Sacred Heart owners ask state to allow stand-alone facility
Two years after a federal kickback scandal engulfed Sacred Heart Hospital, two physicians want to transform the shuttered facility into an outpatient medical complex anchored by a free-standing emergency center.
But the plan, which could cost up to $30 million, requires a change in state law and must overcome opposition from competing hospitals and an influential industry lobbying group.
Free-standing emergency centers are popping up around the country as consumers demand quicker care closer to home instead of enduring long waits after trekking to a hospital. Some Chicago-area hospitals are responding by posting their emergency room wait times on smartphone apps and on billboards along highways.
APGME, a Chicago-based for-profit that arranges training opportunities for foreign medical graduates, scooped up Sacred Heart for just $250,000 in late 2013 after the West Side hospital was forced to close. The venture is led by Drs. Sameer Suhail and Mane Paulpillai.
Former Sacred Heart owner Edward Novak and two former top administrators were convicted in March of bribing doctors in exchange for patient referrals. Prosecutors also accused doctors of performing unnecessary tracheotomies and overly sedating patients at the 119-bed facility, though those charges were never leveled against any defendants.
APGME’s plans call for converting the current hospital building into an outpatient center with both primary care and specialty services. A free-standing rapid treatment center would be built on the site of the hospital’s parking lot, where Suhail says patients would be treated more quickly than at rival hospitals. Nearly 25,000 patients walked away from hospital ERs within five miles of Sacred Heart last year, he notes. “The community no doubt needs some health care services there,” Suhail says.
APGME initially wanted to re-open Sacred Heart as an in-patient hospital, but it didn’t think state regulators would approve the plan given the thousands of empty hospital beds in Illinois. And under federal health reform, insurers are rewarding hospitals and physicians financially to treat people in the least expensive way, which often is outpatient.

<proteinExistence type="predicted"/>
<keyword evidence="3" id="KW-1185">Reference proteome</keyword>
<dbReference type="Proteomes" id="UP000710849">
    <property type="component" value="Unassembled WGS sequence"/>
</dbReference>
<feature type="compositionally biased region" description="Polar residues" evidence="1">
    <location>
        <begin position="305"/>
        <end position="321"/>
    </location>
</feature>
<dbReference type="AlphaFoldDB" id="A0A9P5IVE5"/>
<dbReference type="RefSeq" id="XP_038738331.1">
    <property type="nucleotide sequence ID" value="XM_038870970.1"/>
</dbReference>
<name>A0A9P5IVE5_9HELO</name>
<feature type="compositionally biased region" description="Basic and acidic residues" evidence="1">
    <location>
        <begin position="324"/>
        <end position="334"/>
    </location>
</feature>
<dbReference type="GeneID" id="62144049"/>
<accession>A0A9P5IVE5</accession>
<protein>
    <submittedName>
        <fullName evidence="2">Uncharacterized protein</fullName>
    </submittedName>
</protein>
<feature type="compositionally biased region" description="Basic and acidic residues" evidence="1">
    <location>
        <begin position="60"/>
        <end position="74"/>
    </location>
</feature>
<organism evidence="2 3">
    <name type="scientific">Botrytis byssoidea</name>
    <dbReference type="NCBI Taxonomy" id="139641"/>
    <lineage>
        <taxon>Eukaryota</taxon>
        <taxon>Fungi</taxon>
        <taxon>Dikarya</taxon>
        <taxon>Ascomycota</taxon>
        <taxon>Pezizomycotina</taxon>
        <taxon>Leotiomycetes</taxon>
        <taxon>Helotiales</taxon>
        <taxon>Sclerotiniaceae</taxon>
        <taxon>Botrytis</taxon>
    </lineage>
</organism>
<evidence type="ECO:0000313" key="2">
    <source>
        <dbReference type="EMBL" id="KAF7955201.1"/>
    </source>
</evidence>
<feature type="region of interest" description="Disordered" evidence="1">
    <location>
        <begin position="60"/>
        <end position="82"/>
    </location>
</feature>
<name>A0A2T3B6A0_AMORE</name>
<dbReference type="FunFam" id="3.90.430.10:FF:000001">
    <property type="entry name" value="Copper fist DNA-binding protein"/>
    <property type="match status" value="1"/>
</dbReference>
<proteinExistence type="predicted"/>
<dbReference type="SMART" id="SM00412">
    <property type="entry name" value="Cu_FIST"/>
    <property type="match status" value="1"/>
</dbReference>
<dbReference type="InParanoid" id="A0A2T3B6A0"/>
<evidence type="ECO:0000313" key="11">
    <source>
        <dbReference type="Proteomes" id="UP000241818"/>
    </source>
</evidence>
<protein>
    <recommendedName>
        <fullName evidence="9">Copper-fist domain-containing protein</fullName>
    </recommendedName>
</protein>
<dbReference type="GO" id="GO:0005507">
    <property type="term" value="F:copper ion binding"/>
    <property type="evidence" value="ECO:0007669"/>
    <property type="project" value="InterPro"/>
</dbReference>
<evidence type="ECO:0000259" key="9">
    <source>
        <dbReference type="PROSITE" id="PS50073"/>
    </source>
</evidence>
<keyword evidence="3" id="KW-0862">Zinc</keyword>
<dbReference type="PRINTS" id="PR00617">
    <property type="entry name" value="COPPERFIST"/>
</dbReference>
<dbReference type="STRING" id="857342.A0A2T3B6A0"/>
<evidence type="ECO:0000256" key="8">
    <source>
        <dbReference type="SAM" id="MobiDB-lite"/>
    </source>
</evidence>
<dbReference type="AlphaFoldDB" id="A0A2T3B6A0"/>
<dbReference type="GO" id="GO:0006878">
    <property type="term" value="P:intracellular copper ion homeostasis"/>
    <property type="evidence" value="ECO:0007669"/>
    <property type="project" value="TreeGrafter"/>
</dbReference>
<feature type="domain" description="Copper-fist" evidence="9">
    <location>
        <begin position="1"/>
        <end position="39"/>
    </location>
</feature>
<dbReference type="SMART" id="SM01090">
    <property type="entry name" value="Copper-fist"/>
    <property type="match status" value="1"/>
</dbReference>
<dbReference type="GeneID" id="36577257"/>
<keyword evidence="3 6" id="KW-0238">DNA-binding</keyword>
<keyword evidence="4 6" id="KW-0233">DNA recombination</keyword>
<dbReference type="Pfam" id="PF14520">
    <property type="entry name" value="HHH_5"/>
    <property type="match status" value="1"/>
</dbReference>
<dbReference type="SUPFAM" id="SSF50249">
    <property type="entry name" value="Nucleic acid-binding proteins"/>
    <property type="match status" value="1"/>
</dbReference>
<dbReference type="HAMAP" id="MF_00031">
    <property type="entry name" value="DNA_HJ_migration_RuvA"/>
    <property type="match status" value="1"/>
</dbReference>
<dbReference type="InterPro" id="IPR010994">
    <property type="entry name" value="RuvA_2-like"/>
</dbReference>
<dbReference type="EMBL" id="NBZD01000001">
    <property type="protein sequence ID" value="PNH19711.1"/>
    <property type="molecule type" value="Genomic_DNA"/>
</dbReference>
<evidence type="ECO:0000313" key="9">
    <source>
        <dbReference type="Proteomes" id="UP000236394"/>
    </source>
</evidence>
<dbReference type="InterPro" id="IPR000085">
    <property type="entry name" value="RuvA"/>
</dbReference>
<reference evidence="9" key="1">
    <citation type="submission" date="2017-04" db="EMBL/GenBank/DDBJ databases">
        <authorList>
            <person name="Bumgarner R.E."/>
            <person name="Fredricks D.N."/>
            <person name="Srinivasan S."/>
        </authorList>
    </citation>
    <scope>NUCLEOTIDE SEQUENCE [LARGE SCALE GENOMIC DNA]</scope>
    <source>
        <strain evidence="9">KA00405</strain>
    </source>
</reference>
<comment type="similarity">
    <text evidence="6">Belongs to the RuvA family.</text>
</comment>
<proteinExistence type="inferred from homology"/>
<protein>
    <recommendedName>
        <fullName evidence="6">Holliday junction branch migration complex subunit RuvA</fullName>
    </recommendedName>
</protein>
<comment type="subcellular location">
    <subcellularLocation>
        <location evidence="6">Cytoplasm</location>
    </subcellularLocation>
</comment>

APGME is modeling its freestanding rapid treatment center after one at Lehigh Valley Hospital-Muhlenberg in Bethlehem, Pa. Dr. John Wheary heads emergency medicine there and is helping APGME develop its center.
In a traditional ER, a patient can be shuffled among triage, registration and the waiting room before being treated by a physician and eventually sent home. In a rapid treatment center, a team surrounds the patient, registering, assessing and treating him or her at the same time. “This is where we gain efficiency,” Wheary says.
He says it’s akin to a race car heading into the pit and being swarmed by a crew that fills the gas tank and changes the tires before sending the driver back into the race. At Lehigh, the process has shaved the average time it takes for a patient to see a physician to 20 minutes from an hour, he says.
Not many such centers exist around the country, though experts say hospitals are trying to make their ERs more efficient to reduce wait times.
“There is unquestionably a much bigger customer-service focus within medicine,” says Dr. Elaine Rabin, an assistant professor of emergency medicine who practices at Mount Sinai Health System in New York.
State Rep. Pamela Reaves-Harris, D-Chicago, is sponsoring a bill that would allow freestanding emergency centers in areas with at least 1 million people. Now, the state only allows such facilities in areas with 50,000 or fewer residents, and they must be affiliated with a hospital. State regulators would still have to determine that there is a legitimate need for the facility.
The Naperville-based Illinois Hospital Association says the proposed emergency center would jeopardize patient care and hurt nearby hospitals that are struggling financially, according to an advocacy alert the IHA sent to its member hospitals. An IHA spokesman declines to comment further.
“If you’re concerned about losing market share, then partner with” the new owners of Sacred Heart, Reaves-Harris responds.
Norwegian American Hospital, just more than a mile from Sacred Heart, opposes the plan. “You might need to transfer patients, which requires re-evaluation and a potential delay in care,” says Dr. Abha Agrawal, chief medical officer and chief operating officer. She adds that a large number of the patients who leave the ER before being treated aren’t experiencing emergencies and use it in lieu of a doctor’s visit.
Sacred Heart’s owners have a significant ally: Illinois House Speaker Michael Madigan is working to pass the bill before the legislative session ends on May 31, his spokesman Steve Brown says.